are string beans with sesame paste salted cuttlefish, spicy tofu, and “Japanese wild vegetable (sansai) with squid.” Plentiful hot choices include fried Japanese eggplant in smoked bonito broth, potato croquettes with curry-sauced vegetables, Kurobuta pork sausage with Dijon mustard and takoyaki octopus balls, noted as “famous Osaka street food.” More substantial when ordered as “bowls” (over rice), the ginger teriyaki dishes taste less of ginger than of well-browned, slivered onions and raw, finely minced and very green scallions. Pork pre- pared in this way and served over rice is very tasty and, following in the wake of several tapas, some- what filling. The short list of sushi rolls offers mostly familiar choices.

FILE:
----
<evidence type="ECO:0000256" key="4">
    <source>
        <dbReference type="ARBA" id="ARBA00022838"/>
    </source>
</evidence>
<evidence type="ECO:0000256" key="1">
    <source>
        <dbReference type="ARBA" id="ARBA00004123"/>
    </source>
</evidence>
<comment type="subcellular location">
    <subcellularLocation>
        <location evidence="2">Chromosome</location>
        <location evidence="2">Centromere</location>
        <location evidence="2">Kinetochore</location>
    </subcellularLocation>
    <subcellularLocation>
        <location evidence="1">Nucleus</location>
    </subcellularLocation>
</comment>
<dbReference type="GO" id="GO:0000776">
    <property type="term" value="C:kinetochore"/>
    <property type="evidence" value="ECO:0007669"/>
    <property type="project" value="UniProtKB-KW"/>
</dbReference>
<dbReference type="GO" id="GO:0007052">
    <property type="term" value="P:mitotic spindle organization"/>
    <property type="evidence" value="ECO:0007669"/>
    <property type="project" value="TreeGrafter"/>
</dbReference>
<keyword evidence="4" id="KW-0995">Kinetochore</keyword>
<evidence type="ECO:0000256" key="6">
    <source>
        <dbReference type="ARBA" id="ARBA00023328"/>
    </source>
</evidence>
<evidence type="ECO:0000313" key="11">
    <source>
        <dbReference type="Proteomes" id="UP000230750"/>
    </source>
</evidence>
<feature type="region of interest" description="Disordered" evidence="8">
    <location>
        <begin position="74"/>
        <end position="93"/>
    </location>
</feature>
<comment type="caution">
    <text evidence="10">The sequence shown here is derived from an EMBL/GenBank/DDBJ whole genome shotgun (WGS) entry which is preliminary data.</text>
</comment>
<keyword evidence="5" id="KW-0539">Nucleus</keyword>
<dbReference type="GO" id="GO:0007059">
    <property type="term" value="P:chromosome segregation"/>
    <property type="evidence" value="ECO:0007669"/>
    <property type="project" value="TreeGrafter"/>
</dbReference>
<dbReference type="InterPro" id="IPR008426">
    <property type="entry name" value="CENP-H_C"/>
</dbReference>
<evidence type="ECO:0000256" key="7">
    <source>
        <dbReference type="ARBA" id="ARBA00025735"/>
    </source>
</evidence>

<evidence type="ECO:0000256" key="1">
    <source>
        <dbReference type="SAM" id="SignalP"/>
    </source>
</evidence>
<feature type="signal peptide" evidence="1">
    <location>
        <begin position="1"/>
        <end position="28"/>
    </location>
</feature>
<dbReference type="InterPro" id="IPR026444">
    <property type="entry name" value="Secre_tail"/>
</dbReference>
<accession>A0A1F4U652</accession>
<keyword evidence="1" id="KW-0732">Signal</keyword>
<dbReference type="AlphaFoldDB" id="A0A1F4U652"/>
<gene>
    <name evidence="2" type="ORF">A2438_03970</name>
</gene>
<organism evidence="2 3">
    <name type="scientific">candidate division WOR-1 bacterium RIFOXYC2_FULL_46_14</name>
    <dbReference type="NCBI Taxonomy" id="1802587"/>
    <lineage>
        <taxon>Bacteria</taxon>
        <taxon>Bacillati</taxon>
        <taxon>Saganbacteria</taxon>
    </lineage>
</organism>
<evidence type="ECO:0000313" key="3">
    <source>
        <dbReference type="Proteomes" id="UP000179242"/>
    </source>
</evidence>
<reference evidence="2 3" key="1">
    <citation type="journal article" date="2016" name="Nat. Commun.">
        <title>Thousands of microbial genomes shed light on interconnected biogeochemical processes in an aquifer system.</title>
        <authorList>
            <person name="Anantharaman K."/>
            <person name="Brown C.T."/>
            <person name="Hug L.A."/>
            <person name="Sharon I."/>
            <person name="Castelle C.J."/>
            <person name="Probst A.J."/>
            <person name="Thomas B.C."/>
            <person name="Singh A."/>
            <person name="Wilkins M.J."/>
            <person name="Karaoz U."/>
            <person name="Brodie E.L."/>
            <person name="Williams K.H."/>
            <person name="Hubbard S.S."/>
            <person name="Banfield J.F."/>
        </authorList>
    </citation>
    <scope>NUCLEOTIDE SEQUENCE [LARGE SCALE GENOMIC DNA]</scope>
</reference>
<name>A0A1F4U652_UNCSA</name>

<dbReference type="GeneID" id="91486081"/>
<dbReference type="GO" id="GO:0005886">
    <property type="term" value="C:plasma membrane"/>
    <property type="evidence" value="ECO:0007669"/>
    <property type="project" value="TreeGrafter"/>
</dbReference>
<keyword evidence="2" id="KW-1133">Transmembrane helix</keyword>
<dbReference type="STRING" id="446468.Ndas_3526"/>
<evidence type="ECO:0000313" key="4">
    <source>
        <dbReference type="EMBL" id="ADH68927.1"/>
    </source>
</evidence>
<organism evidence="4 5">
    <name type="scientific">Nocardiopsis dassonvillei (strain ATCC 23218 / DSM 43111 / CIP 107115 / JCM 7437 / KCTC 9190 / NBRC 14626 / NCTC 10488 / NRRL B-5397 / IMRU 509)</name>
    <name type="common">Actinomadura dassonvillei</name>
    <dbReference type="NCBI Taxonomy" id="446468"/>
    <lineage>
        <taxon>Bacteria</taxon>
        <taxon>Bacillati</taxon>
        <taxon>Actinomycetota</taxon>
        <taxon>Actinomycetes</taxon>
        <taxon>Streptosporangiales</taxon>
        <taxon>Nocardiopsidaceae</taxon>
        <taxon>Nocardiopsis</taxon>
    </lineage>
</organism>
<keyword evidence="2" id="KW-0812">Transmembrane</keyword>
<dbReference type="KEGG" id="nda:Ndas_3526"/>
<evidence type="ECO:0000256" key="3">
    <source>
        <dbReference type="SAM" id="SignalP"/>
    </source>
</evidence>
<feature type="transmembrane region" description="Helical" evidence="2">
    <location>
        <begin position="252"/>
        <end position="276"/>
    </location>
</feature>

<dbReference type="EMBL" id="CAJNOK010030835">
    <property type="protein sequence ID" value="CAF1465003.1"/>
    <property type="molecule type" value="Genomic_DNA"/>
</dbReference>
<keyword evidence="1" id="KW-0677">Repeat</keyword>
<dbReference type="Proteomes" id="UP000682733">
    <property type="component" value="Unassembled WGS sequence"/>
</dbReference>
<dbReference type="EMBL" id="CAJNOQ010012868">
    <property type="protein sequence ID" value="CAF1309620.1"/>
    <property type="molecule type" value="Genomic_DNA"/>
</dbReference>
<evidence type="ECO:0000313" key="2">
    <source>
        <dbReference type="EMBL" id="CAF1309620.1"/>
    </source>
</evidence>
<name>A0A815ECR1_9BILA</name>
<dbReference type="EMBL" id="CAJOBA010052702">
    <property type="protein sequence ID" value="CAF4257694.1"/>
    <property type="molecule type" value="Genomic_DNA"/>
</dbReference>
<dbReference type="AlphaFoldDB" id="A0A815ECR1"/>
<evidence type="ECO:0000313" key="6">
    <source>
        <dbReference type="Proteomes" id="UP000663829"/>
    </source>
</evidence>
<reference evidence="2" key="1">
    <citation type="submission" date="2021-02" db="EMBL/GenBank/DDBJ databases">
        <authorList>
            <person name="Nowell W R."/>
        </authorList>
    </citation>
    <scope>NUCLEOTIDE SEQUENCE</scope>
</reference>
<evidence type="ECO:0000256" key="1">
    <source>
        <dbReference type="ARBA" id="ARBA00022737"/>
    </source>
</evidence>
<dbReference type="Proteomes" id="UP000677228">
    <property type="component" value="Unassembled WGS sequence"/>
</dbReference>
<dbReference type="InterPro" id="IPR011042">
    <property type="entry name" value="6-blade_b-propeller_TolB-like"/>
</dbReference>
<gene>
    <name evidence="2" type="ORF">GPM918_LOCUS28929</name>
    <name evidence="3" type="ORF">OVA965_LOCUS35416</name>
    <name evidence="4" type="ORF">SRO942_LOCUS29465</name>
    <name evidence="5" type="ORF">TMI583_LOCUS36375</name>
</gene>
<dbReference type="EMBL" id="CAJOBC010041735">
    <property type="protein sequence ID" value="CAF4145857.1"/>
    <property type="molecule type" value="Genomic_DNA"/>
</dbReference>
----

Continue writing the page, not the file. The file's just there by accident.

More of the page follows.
land that sure beats tofu. I wasn’t sure if it was the Boddington’s clouding my palate, but the crumbled faux beef sure tasted like the real deal. As for those traditional canned peas that accompany most of the dishes, I hated them as a kid, and still do. The pub is somewhat of an event center for ex- pats and Anglophiles alike, especially during U.K. soccer matches. There are also regular quiz nights, music trivia contests, live acoustic music focusing on British bands (May 22) and of course televised, tape-delayed viewings of the royal wedding, with festivities beginning at the crack of dawn on Friday, April 29, and likely spilling into the weekend.u


RATINGS:


Drinks: Nearly all of the leading, memorable beers from England flow into regular and imperial-size pint glasses, replete with creamy tops and gentle fizzing.


Food: Provided you don’t come knocking for spicy foods, then you’re in good hands with authentically constructed shep- herd’s pie, fish’n’ chips, bangers and mash and the like.


Value: